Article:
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Flame on

Understanding arduously complex topics is a joy in itself. I’ve been, by professional necessity, recently working on 3D visualization technologies. Matrix rotations, vector mathematics, and linear algebra are old topics that I’ve encountered now and again, but to be pushing towards a deadline and peeling the onion layers back in support of a specific goal makes each improvement as triumphant as those early summer mornings at the tender age of fourteen when “Hello World” in machine code first ran on my Commodore 64.

Understanding is a joy.

The “Flame” malware infecting computers in the Middle East is another example. This collection of tools and technologies embeds itself in Microsoft Windows (XP and up) and monitors various actions by the users. From what is currently understood it is therefore spyware, but there may be additional functionality hidden in this huge collection of software.

There is some remarkable research already on Flame, like this 64-page report from an academic laboratory in Budapest, Hungary that shows the detailed machinations working in a modern spyware system. At heart are exploits of the Windows OS, of course, but the cleverness is magnified by some of the approaches that are applied: decrypting code resources and overlaying other running programs, multiple compression and encryption algorithms, spyware databases, kernel patching to hide running processes, and even an embedded scripting language for providing versatility in the face of new challenges.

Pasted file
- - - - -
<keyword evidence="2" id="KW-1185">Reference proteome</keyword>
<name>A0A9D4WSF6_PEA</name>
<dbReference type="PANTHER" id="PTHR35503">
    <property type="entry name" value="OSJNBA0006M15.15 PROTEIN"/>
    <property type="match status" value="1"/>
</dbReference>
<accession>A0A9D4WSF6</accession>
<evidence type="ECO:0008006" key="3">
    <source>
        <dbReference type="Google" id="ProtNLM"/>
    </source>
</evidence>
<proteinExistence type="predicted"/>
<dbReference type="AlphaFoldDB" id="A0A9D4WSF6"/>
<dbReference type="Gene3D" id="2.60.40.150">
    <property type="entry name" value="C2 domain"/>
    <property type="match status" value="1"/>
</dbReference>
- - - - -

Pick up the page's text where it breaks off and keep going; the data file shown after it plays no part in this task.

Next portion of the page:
This is l33t stuff, but it is still dependent on legacy features of the Windows OS. And don’t take that as suggesting that Linux or Mac OS X are somehow immune. They aren’t. The exploits were just targeting the OSes relevant to the task. Could OS creators fix the problem? Yes, they could, through process isolation, access control, and monitoring principles, and they have started doing so, but legacy software needs to be updated, too, or abandoned.

The Comets of Literary Cohesion

Every few years, with the hyperbolic regularity of Kahoutek’s orbit, I return to B.R. Myers’ 2001 Atlantic essay, A Reader’s Manifesto, where he plays the enfant terrible against the titans of serious literature. With savagery Myers tears out the elliptical heart of Annie Proulx and then beats regular holes in Cormac McCarthy and Don DeLillo in a conscious mockery of the strained repetitiveness of their sentences.

I return to Myers because I currently have four novels in process. I return because I hope to be saved from the delirium of the postmodern novel that wants to be written merely because there is nothing really left to write about, at least not without a self-conscious wink:

But today’s Serious Writers fail even on their own postmodern terms. They urge us to move beyond our old-fashioned preoccupation with content and plot, to focus on form instead—and then they subject us to the least-expressive form, the least-expressive sentences, in the history of the American novel. Time wasted on these books is time that could be spent reading something fun.

Myers’ essay hints at what he sees as good writing, quoting Nabakov, referencing T.S. Eliot, and analyzing the controlled lyricism of Saul Bellow. Evaporating the boundaries between the various “brows” and accepting that action, plot, and invention are acceptable literary conceits also marks Myers’ approach to literary analysis.